In 1894, William Edmund Scott Hall sued the Earl of Abingdon over the purchase of property purported to be haunted by Amy Robsart, this supposedly being the place where she died.
The auctioneers who handled the sale described that chains could be heard rattling in the cellar, and groans and heartrending shrieks could be heard at midnight coming from the washhouse.
However after completing the sale, Mr. Hall wanted to rescind the contract on the ground that Amy Robsart did not die there but in the house across the street, which did have a reputation of being haunted by the lady in question and her friends.
The Earl, in his defense said he gave no warranty that Amy Robsart died there and also haunted the structure.
On the witness stand, Mr. Hall swore he bought the place precisely because of the identity of the ghost. He said that local tradition described where a certain pond contained the body of Amy Robsart and that her spirit lived there. The pond was part of the property the Earl sold Mr. Hall. He thought the house also contained the Douglas chamber which was also haunted, but unfortunately not by the ghost he wanted.
AMY ROBSART DUDLEY (1532-1560)
Amy was the daughter of Sir John Robsart, Lord of the Manor of Syderstone in Norfolk. On June 4, 1550,she married Lord Robert Dudley. After 1553, Amy was left alone as her husband curried favor at court. These were the years when Henry VIII's children sat on the throne and intrigue was a constant companion for any aristocrat with ambitions. Dudley plotted with others to supplant Queen Mary with her young cousin Lady Jane Grey. They were discovered and he was sent to the Tower, along with his father and four brothers. Princess Elizabeth was also being held prisoner there.
Elizabeth I ascended the throne and he was pardoned. He was Elizabeth's favorite and rumors swirled they were lovers. During this time Amy remained in the country, and her husband visited her for four days at Easter 1559 and she spent a month around London in the early summer of the same year. They never saw each other again. In 1560 she settled at Cumnor Place in Berkshire.
On Sunday, September 8, 1560, Lady Amy insisted her entire household attend a local fair. She was left alone. When the servants returned they found lying at the foot of the staircase in the hall. It appeared she'd died of a broken neck.
Mostly fed by those envious of Dudley's place in Elizabeth's affection, whispers circulated in court that he ordered his wife's murder with hopes of marrying Elizabeth. Others talked of suicide citing Amy's depression over illness or her husband's infidelity.
An inquest into her death resulted with a verdict of accidental death. Amy was buried with much fanfare in St. Mary's church. Her husband did not attend either the inquest or the funeral. This served to fuel more suspicions about his hand in her death and damaged his reputation. So much so that Elizabeth was forced to distance herself from him.
Her story was used by Sir Walter Scott in his novel ‘Kenilworth'.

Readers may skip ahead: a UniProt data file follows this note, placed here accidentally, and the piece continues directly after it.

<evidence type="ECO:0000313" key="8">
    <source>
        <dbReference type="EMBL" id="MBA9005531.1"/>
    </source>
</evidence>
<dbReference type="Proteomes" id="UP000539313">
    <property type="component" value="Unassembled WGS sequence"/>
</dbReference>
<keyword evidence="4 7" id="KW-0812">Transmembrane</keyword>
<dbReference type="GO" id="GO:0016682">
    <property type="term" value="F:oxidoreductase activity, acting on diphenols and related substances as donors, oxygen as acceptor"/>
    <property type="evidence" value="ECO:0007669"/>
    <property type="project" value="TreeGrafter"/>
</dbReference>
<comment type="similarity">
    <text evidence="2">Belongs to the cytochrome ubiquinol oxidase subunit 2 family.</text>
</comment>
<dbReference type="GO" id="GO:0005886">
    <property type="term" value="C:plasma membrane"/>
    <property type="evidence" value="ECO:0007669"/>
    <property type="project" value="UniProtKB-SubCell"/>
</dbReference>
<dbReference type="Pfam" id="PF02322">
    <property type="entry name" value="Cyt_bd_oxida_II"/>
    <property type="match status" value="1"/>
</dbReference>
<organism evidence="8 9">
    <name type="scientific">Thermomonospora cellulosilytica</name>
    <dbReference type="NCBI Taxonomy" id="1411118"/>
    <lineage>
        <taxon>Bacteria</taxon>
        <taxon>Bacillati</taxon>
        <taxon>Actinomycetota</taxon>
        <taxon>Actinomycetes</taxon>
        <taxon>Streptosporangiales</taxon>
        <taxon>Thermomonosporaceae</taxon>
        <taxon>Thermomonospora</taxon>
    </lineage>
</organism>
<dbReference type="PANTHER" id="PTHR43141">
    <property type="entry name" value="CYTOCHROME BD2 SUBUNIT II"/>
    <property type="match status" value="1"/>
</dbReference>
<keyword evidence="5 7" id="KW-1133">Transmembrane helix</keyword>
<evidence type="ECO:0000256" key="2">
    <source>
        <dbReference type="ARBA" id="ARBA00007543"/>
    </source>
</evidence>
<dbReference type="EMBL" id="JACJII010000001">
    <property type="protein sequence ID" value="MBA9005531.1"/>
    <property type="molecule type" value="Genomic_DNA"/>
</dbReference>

For centuries, the coroner’s report issued for Lady Amy was lost, and in 2008 it was discovered in a manuscript collection. Written in Latin, the translation confirmed the cause of death was declared to be "misadventure", however they described injuries to Amy's head. The verdict was not made public until many months after the lady's death, this allowed the rumor mill to work overtime.
The only indicator that she committed suicide was her insistence in being left alone on the day she died.
The place where she died was a flight of four steps, that gave way to a square landing and then another four steps. It was only a total of eight steps. An impractical setting for a suicide or for the accidental death of a 28-year-old woman. Was her neck broken before she was thrown down the short flight of steps?
There were also suspicions of poisoning and in 1559 three different Spanish ambassadors sent letters describing where two diplomats commented that when Lady Amy visited court she suffered from some type of ailment that impacted her ability to eat properly.
In early 1559, a court chronicler described that she was so paranoid of being poisoned that her landlord at Throcking where she lived asked her to move out.
In 1956, Ian Aird, a Scottish surgeon proposed that Amy Dudley died from spontaneous spinal fracture, a common complication from metastatic breast cancer. He called for the exhumation of her body to prove his theory. However considering how wealthy the Dudley family was, if she was sick, they would have summoned a physician to attend her. There was no record of this.
However exhumation was not in Lady Amy's destiny since the church where she was buried was damaged in a fire in 1946. During reconstruction attempts were made to find her grave, but it was found the entire area had been filled and dug over several times. Older graves were destroyed and only fragments of human bones were found scattered in the soil.
It's little wonder that Mr. Hall was certain the unfortunate Amy could not lie easy in her grave, and haunted the place where she met her end. After so many years, he like other was fascinated by this unsolved mystery.
Stranger Than Fiction Stories by M.P. Pellicer